Today I’m initiating a series of posts on The Big Sort: Why the Clustering of Like-Minded America is Tearing us Apart. This book was published last year by journalist Bill Bishop and relies heavily on statistical analysis provided by retired University of Texas sociologist, Robert G. Cushing. Their conclusions are somewhat controversial but I believe they are on to something.
Bishop begins the book with a review of presidential elections over the last sixty years. Some elections have been competitive (i.e., victory margin of less than 10%) and others have not. Each election after 1984 has been competitive, including the 2008 election. But when we dig deeper into these competitive elections we notice something different at the local level.
Competitiveness within counties has changed significantly. Comparing two very close elections, 1976 (2.1% margin) and 2004 (2.5% margin), the number of counties that went in a landslide (20%+ margin) for either candidate rose from 26.8% to 48.3%. Here are the maps they use to illustrate their point (Source: thebigsort.com)
Some critics maintain that this is not necessarily a sign of some significant cultural impetus to sort. Two objections are usually raised.
First, some claim the map above is largely a result of gerrymandering. But as Bishop correctly points out, the purpose of gerrymandering is rarely to create supermajorities in a given district. Rather, the usual aim is to siphon off votes from an area where there is already a majority and move them to a less competitive neighboring district. Gerrymandering should have actually work counter to the sorting effect.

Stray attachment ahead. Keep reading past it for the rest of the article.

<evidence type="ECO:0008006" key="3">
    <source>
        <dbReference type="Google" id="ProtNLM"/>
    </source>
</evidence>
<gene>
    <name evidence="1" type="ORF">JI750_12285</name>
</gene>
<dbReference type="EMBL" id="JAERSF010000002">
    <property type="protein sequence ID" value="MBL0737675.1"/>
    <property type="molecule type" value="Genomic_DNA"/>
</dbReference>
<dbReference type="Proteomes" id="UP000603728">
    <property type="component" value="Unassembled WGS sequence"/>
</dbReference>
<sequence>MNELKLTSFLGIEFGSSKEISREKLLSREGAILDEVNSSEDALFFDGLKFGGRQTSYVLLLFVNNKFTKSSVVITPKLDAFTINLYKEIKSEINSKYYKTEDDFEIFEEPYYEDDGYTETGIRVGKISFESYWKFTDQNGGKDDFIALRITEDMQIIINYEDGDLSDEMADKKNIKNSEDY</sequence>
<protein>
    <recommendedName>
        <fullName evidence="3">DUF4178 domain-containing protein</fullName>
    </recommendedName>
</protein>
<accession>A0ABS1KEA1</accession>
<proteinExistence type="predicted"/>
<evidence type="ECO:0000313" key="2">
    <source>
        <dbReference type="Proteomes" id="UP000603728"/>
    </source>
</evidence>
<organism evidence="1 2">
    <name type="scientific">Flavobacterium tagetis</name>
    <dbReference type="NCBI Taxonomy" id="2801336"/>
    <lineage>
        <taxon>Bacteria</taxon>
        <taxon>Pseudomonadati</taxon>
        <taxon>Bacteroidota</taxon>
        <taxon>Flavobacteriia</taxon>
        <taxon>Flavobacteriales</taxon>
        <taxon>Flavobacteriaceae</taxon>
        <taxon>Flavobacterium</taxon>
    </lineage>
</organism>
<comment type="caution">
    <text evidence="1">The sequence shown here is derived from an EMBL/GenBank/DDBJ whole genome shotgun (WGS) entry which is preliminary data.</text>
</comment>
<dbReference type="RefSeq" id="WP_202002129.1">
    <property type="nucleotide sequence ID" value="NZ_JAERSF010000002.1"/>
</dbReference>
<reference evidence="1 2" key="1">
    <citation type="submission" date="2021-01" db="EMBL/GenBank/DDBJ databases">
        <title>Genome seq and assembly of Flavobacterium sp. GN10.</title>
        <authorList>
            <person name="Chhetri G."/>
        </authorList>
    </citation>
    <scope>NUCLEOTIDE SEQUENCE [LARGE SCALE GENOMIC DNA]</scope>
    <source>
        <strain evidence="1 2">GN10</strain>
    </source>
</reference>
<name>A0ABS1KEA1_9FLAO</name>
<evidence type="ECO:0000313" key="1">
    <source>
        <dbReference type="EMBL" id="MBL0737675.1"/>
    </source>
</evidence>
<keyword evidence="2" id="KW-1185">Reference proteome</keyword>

Second, some folks, particularly on the left, see a vast right-wing conspiracy foisted by a cabal of think tanks and political operatives over the past forty years to create division and win through divisiveness. While conspiracy theories are often comforting to minority views, and Bishop doesn’t deny the desire by some conservatives to achieve such an end, conspiracy has not been the issue. Rather, the conservative party has done a far better job of tapping into the divisions that have been emerging and exploiting them.
Instead, Bishop suggests:
While Bishop doesn’t directly make the claim, my suspicion is that people who are deeply partisan on the left or right are resistant to this interpretative model. When Clinton was president, the left saw the natural order of things playing out while the right saw a cabal of maniacal deceivers in power. Over the previous eight years shoes were on the other feet. Now the shoes have switched back again. I find Bishops analysis more plausible.